Best Welding Helmets On the Market

Whether you're working on a small project in your garage or you just got a high-paying welding job, having a good welding helmet should be your top priority. Besides helping you see your welds better, they are always protecting you from welding hazards like arc flash. Sadly though, the market's become flooded with cheap products that end up not protecting your eyes whatsoever and have terrible clarity, which results in bad welds. For these reasons and more, we put together a list of the best welding helmets for our fellow welders, so you don't end up with something you'll return later.

Best Helmet for Price
Welding Helmet, Black, 3350 Series
Top Pick
ESAB 0700000800 SENTINEL A50 Welding Helmet
Miller 281000 Digital Elite Black Welding Helmet with ClearLight Lens
TGR Panoramic 180 View Solar Powered Auto Darkening Welding Helmet - True Color (CARBON FIBER)
3M Speedglas Welding Helmet 9100 06-0100-30SW, with ADF 9100XX, 1 EA/Case
Name
Viking 3350
Sentinel A50
Digital Elite
TGR Panoramic 180
Speedglas 9100xx
Viewing Area
3.74” x 3.34”
3.93" x 2.36"
9.22 sq. in.
4.53” x 3.35”
2.8” x 4.2”
Arc Sensors
4
4
4
4
3
Variable Shade
#5-13
#5-13
#8-13
#8-12
#8-13
Warranty
3 Years
Yes
3 Years
1 Year
-
Best Helmet for Price
Welding Helmet, Black, 3350 Series
Name
Viking 3350
Price
Viewing Area
3.74” x 3.34”
Arc Sensors
4
Variable Shade
#5-13
Warranty
3 Years
Top Pick
ESAB 0700000800 SENTINEL A50 Welding Helmet
Name
Sentinel A50
Price
Viewing Area
3.93" x 2.36"
Arc Sensors
4
Variable Shade
#5-13
Warranty
Yes
Miller 281000 Digital Elite Black Welding Helmet with ClearLight Lens
Name
Digital Elite
Price
Viewing Area
9.22 sq. in.
Arc Sensors
4
Variable Shade
#8-13
Warranty
3 Years
TGR Panoramic 180 View Solar Powered Auto Darkening Welding Helmet - True Color (CARBON FIBER)
Name
TGR Panoramic 180
Price
Viewing Area
4.53” x 3.35”
Arc Sensors
4
Variable Shade
#8-12
Warranty
1 Year
3M Speedglas Welding Helmet 9100 06-0100-30SW, with ADF 9100XX, 1 EA/Case
Name
Speedglas 9100xx
Price
Viewing Area
2.8” x 4.2”
Arc Sensors
3
Variable Shade
#8-13
Warranty
-

Best Welding Helmets

  • Viewing Area: 3.93" x 2.36"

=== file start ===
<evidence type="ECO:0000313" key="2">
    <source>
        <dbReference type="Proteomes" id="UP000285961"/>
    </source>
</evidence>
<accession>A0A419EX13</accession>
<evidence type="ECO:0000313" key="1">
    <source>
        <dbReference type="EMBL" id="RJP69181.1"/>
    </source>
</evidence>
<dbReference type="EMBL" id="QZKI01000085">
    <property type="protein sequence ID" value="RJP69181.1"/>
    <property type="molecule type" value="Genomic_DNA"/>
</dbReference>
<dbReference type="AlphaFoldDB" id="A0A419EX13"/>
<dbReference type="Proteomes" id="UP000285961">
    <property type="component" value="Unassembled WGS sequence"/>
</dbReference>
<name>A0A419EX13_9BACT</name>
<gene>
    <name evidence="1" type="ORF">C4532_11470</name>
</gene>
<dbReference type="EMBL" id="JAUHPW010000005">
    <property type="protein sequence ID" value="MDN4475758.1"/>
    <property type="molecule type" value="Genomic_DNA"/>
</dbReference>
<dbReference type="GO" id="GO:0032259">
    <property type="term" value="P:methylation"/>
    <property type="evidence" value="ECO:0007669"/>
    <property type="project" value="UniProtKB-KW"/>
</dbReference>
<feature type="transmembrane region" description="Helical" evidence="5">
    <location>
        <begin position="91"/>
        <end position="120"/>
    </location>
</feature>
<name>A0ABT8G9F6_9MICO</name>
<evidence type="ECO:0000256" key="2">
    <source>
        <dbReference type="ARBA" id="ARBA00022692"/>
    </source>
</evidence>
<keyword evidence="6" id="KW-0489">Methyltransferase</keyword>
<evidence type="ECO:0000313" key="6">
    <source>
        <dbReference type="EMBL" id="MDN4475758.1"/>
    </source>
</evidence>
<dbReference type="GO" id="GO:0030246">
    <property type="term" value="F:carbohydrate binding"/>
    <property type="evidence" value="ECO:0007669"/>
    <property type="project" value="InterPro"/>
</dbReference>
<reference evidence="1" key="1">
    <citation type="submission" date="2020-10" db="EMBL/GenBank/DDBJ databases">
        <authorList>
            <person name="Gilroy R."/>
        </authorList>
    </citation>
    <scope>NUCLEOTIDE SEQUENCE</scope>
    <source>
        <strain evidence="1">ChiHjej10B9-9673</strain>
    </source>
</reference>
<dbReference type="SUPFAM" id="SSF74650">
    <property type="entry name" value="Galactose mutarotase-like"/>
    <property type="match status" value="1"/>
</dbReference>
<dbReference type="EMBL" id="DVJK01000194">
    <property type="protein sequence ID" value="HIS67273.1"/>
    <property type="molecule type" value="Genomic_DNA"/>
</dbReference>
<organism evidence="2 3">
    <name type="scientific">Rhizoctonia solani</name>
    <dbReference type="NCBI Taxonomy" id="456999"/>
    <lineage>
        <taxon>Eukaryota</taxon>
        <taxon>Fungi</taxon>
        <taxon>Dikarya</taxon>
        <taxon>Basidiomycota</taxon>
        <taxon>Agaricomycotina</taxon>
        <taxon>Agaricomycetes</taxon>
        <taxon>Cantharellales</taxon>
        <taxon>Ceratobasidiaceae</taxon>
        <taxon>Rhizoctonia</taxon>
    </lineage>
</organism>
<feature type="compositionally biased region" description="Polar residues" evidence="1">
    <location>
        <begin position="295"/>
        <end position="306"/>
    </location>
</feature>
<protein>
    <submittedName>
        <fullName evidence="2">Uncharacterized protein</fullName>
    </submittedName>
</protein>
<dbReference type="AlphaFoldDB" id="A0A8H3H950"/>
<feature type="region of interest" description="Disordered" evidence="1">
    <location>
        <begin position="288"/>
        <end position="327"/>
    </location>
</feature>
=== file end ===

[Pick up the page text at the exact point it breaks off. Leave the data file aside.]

• Arc Sensors: 4
  • Variable Shade: #5-13
  • Warranty: Yes

Latest Price: $299.00

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When it comes to welding helmets, the ESAB Sentinel A50 reigns supreme. Over the past year, I’ve seen more and more welders in my shop choosing the Sentinel A50 as their new favorite go-to helmet. ...Including Me. After seeing all the features myself, I’m honestly shocked more people aren’t using.

With the Sentinel A50, you get a big viewing area of 3.93” x 2.36” that has a clarity which surpasses most of the welding helmets on the market today. You also get full control of the ADF, which offers a shade range of #5-13. The controls were pretty simple as well, with a control panel that was extremely easy to use and read, thanks to the backlit display. This also brings me to one of my favorite features, the eight different memory settings, which is something I never knew I needed. I loved being able to save different configurations depending on the type of welding I was doing, which also saved me a lot of time and frustration.

Along with a great view, the Sentinel A50 was one of the most comfortable helmets I’ve worn. Besides it already being lightweight, it features the unique HALO Headgear from ESAB. The HALO Headgear is hugely adjustable and made wearing the Sentinel A50 for my longer projects pain-free.

Even with just the few features I’ve talked about, you can see why the Sentinel A50 is becoming so popular. It will cost you a little more than other popular high-end welding helmets; however, it is well worth every penny. The quality of the helmet and the excellent warranty will make sure you get years of use out of it, without needing to find a better one.

  • Viewing Area: 3.74” x 3.34”
  • Arc Sensors: 4
  • Variable Shade: #5-13
  • Warranty: 3 Years

Latest Price: $275.00

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The next welding helmet is one that everyone has tried or at least heard of, the Lincoln Viking 3350. It was my go-to helmet before I found the Sentinel A50, but I still keep it around as a backup. While it may not be as good as the Sentinel A50, it still is one of the best welding helmets you could get. Plus, if you’re on a budget, the Viking 3350 is perfect thanks to the cheap price tag.

So what makes the Viking 3350 so amazing? ...Well, pretty much everything about it. It has a big viewing area of 3.74” x 3.34” and clarity that’s almost on par with the Sentinel A50. You’ll also get a variable shade range from 5-13, 4 arc sensors, and Lincoln’s comfortable X6 Headgear.